Moveable Transactions Bill passed by Scottish Parliament

On 4 May 2023 the Scottish Parliament passed the long-awaited Moveable Transactions (Scotland) Bill. The Bill introduces wide-ranging reforms to the Scots law of assignation of rights and of security over moveable property, and heralds one of the biggest changes to commercial law in Scotland – and for the ability of Scottish businesses to access finance - for many years.

Almost 20 years in the making the package is the result of extensive consultation with stakeholders across the legal, financial services and general business communities, particularly in recent years as the final legislation was being drafted.

24 May 2023

What does the Bill do?

The Bill simplifies and clarifies the existing Scots law relating to assignation of rights and introduces a new form of Scots law fixed security that can be granted over tangible moveable property and certain intangible moveable property known as the “Statutory Pledge”. The Bill also introduces two new online registers – the Register of Assignations and the Register of Statutory Pledges – in which assignations (i.e. assignments of debts under English law) and statutory pledges (over “corporeal” and certain “incorporeal” assets) can be perfected.

For a more detailed summary of the changes and how they will benefit different business sectors, please see our Moveable Transactions landing page.

How has the Bill evolved?

The material scope of the Bill has remained largely the same since it was first introduced in May 2022. Some key changes were however made as it passed through the Scottish Parliament. In particular:

  • Individuals will not be permitted to grant the new Statutory Pledge unless they are acting in the course of business and the assets being secured are used wholly or mainly for their business and have a monetary value exceeding £3,000. This amendment was introduced to address concerns raised about the impact of the Bill on consumers, while leaving the statutory pledge available to sole traders.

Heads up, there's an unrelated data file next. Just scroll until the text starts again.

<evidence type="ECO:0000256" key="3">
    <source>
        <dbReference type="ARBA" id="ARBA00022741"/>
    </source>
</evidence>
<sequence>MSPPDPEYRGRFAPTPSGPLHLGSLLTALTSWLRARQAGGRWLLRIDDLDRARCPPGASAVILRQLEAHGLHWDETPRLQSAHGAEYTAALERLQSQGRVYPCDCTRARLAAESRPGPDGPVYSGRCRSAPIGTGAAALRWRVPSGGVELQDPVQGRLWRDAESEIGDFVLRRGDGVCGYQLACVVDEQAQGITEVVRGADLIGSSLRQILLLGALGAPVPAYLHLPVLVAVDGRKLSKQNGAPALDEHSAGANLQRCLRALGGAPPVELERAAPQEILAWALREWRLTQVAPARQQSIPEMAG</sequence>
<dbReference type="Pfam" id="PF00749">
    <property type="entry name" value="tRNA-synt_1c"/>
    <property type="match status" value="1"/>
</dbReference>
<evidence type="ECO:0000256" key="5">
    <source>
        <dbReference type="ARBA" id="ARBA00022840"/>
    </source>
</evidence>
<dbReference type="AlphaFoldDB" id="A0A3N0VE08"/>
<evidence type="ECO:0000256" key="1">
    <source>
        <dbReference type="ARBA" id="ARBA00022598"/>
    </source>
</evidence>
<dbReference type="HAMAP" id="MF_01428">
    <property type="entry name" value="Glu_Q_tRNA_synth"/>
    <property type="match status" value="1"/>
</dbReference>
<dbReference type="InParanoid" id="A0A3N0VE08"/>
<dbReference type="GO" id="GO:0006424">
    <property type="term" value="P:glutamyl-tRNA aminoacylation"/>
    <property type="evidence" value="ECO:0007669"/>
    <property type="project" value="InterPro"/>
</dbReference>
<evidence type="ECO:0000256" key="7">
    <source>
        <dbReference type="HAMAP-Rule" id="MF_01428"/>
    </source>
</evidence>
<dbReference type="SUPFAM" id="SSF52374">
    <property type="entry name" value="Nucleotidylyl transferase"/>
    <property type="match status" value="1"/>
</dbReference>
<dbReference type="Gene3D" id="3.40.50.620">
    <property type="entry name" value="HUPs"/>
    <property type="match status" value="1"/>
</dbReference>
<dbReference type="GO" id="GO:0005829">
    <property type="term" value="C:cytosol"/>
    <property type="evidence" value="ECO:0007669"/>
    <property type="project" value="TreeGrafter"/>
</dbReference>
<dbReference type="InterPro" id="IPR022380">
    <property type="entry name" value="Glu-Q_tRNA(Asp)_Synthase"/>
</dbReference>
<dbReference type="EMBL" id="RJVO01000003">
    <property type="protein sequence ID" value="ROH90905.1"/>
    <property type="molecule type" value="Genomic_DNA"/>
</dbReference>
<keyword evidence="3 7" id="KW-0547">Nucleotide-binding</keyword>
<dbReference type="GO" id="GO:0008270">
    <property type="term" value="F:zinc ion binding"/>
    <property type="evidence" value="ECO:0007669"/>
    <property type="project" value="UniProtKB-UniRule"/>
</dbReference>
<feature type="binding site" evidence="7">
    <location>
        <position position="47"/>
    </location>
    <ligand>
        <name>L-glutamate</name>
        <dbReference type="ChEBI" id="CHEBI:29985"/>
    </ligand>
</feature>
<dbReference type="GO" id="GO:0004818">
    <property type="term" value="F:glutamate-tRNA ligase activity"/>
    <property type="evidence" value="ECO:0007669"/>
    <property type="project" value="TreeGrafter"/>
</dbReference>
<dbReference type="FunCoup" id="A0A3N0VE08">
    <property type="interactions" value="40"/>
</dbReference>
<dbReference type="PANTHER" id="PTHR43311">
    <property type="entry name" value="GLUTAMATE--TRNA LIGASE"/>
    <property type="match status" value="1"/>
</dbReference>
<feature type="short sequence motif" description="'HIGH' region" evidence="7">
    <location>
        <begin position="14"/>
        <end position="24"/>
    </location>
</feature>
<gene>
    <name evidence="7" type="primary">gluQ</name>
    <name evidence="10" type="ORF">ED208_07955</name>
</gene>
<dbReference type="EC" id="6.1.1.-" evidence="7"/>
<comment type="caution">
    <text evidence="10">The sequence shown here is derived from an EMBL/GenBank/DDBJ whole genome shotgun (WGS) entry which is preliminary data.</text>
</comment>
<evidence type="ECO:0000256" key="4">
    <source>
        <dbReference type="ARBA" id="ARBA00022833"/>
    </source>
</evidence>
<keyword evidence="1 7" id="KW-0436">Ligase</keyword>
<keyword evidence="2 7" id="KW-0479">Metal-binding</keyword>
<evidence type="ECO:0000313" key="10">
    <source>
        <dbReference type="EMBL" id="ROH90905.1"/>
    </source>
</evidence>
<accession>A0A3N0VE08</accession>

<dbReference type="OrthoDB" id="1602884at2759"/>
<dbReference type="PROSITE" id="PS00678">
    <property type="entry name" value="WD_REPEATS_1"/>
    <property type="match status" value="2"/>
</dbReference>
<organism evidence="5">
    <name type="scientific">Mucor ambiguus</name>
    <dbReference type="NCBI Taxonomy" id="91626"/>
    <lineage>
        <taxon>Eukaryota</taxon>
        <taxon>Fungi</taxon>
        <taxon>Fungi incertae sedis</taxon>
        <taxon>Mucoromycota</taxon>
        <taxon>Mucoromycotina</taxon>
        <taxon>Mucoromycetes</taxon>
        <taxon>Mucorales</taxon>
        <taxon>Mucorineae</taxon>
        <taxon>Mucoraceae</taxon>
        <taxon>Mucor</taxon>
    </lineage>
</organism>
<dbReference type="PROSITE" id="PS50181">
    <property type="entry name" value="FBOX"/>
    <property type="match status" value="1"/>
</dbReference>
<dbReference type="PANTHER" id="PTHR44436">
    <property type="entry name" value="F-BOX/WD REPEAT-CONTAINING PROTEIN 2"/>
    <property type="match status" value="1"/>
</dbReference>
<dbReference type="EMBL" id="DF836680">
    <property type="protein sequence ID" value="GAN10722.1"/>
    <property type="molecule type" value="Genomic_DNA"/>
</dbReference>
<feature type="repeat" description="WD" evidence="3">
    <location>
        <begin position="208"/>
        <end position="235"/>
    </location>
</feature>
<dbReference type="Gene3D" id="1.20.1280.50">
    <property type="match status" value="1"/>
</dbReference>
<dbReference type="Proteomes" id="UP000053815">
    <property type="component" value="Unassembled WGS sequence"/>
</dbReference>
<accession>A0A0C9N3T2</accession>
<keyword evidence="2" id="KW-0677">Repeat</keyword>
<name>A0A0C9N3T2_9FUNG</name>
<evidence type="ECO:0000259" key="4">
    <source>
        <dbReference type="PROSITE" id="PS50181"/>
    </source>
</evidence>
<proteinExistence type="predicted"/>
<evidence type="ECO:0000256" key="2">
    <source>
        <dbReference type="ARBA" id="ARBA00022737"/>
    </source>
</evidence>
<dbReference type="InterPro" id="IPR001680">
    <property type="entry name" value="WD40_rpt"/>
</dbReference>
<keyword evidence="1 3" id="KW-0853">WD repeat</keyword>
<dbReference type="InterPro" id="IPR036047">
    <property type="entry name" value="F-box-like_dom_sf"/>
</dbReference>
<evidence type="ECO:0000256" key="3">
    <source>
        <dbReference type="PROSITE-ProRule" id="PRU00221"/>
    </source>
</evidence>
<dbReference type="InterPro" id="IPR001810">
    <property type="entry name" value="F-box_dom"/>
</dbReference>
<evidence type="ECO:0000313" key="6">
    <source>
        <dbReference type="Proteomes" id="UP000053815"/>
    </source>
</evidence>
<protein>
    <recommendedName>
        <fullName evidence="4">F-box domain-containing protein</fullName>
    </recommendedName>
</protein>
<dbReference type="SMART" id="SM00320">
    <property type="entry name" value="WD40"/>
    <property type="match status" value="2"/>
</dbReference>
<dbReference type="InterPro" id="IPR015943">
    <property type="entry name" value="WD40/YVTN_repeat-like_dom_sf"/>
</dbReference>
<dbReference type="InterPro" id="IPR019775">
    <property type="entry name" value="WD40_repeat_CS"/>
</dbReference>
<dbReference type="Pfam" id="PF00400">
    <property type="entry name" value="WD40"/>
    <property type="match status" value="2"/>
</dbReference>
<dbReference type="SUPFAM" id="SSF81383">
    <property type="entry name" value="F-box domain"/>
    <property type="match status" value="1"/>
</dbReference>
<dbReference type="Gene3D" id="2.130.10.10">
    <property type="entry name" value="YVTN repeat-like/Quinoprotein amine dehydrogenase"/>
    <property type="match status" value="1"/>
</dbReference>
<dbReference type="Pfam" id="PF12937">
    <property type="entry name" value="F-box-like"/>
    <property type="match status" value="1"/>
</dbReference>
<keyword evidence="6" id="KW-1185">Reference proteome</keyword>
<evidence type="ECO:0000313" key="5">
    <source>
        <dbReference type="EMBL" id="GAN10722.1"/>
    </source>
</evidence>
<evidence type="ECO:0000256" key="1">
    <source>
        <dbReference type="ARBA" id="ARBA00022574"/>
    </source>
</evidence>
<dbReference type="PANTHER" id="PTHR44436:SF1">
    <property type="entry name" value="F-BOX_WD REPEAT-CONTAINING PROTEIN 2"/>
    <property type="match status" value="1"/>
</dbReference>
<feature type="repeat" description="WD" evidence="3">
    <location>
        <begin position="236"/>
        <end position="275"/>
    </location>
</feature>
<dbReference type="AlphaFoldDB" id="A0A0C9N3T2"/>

• Where the pledgor is a sole trader, enforcement of the new Statutory Pledge will require a court order.
  • Protections for parties who acquire property that is subject to a Statutory Pledge in good faith have been clarified, in particular the conditions relating to what will constitute a party being in good faith.
  • Set-off provisions have been simplified to ensure minimum change to existing rules applying on assignation.
  • Provisions releasing assignations and pledges over post-insolvency assets have been extended also to release assigned and pledged assets arising following approval of a restructuring plan under Part 26A of the Companies Act.
  • Fees for searching the new registers will not be payable by not-for-profit money advisors.
  • A review period of five years has been introduced, under which the Scottish Ministers must review and report on the impact and operation of the Bill once implemented.

Next steps, outstanding questions, and when will the Bill be implemented?

Now it has been passed, the Bill will move forward to receive Royal Assent, following which a number of regulations will be required to implement various parts of the Bill. Although timing will be subject to the speed at which the implementing regulations progress and development of the new electronic registers is completed, it is hoped that the Bill will come into force during 2024.

There are a number of outstanding issues and open points to be dealt with before the Bill comes into force:

  • Confirmation that the new Statutory Pledge will be extended to apply to shares in Scottish companies and other Scottish financial instruments. This will require regulations to be made by the UK Government.
  • Completion of the two new registers, including their content, registration, search processes and the cost of registration and searching. This will require continuing engagement with Registers of Scotland and implementing regulations.
  • Clarification of the interaction of some aspects of the new Statutory Pledge and perfected assignations with insolvency processes. The Scottish Ministers have undertaken to consult as part of this process.

In the meantime, financial services firms from capital markets players to commercial finance providers will want to consider how the new legislation will impact their markets, systems and documentation and, ultimately, benefit their customers.  Businesses themselves may wish to consider their expanding funding options and those that advise all involved in those markets will also need to get to grips with the changes being made.